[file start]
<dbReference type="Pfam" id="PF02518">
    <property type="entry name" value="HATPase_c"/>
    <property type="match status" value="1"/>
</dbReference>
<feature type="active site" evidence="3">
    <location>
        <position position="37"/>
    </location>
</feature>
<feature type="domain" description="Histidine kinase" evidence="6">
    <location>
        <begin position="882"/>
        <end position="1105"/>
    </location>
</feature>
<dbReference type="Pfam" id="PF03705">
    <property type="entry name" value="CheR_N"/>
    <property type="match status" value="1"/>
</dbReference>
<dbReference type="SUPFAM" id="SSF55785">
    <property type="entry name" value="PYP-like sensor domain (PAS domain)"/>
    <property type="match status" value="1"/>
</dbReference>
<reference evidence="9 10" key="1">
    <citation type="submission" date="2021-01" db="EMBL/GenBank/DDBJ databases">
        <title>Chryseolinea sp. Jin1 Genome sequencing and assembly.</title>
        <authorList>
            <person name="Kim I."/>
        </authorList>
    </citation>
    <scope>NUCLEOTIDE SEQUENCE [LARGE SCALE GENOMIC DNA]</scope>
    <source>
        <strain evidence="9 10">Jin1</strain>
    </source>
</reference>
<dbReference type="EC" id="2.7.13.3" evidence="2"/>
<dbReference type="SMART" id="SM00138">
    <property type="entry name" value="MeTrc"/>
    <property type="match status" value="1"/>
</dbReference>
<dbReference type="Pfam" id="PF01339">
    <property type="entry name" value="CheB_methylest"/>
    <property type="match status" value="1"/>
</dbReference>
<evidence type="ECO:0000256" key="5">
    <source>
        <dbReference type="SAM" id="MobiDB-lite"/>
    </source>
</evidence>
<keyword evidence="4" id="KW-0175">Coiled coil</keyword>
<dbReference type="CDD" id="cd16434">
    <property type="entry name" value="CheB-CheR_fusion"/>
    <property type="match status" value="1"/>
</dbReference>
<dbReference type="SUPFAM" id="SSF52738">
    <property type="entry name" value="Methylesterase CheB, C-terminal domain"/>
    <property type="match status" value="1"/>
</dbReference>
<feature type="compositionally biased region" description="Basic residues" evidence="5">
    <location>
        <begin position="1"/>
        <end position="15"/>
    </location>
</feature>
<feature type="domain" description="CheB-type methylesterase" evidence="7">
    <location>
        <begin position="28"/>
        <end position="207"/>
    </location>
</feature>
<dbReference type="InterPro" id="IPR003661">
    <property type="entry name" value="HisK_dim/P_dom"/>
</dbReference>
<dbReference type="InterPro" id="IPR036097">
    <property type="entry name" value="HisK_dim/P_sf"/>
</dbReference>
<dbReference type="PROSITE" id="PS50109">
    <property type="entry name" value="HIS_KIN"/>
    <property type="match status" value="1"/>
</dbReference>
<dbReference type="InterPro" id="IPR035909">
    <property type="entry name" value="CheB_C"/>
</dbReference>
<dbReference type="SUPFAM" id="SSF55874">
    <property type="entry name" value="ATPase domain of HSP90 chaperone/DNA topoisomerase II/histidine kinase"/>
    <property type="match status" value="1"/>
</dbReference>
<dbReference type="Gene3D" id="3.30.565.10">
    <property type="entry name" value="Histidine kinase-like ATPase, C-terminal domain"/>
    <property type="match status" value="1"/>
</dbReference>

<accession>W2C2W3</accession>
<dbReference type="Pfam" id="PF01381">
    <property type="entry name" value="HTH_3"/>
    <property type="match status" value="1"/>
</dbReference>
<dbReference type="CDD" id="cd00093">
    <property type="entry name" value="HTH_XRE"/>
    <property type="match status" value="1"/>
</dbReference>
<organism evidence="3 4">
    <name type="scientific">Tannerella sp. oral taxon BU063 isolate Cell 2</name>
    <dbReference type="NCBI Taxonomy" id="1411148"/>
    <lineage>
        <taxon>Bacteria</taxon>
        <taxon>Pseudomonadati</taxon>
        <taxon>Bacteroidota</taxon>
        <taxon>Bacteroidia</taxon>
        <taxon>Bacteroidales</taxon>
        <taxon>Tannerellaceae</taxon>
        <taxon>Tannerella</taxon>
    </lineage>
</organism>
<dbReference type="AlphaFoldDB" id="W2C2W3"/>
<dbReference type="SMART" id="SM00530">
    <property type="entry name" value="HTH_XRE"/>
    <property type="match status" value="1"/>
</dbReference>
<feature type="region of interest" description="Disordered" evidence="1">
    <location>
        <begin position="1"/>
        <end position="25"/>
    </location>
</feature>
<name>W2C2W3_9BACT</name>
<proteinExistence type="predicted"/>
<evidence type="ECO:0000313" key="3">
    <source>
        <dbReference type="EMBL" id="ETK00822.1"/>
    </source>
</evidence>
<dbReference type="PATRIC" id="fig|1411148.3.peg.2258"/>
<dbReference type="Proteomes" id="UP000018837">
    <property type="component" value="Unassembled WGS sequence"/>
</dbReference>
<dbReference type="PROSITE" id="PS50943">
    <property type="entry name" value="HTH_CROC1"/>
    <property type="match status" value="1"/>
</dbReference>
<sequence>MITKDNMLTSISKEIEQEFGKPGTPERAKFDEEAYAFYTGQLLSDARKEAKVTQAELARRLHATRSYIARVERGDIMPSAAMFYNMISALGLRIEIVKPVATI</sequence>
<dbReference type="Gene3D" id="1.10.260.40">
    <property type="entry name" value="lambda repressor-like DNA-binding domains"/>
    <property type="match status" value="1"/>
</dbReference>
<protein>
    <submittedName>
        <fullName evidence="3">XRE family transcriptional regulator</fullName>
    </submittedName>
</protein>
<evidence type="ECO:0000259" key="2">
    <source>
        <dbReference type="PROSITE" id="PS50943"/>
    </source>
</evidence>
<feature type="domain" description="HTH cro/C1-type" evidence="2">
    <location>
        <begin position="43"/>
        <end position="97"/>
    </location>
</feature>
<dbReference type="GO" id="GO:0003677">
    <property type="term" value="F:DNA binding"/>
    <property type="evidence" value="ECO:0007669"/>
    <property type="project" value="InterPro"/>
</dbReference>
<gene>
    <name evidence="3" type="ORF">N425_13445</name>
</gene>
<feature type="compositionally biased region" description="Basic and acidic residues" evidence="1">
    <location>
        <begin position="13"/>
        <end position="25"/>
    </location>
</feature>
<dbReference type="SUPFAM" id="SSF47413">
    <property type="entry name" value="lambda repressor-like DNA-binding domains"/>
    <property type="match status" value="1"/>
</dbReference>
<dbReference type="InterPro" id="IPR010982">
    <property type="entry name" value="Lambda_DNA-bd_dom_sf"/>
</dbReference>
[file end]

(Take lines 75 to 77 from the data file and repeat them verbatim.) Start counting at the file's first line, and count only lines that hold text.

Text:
    <property type="entry name" value="HisK_dim/P_sf"/>
</dbReference>
<dbReference type="PROSITE" id="PS50109">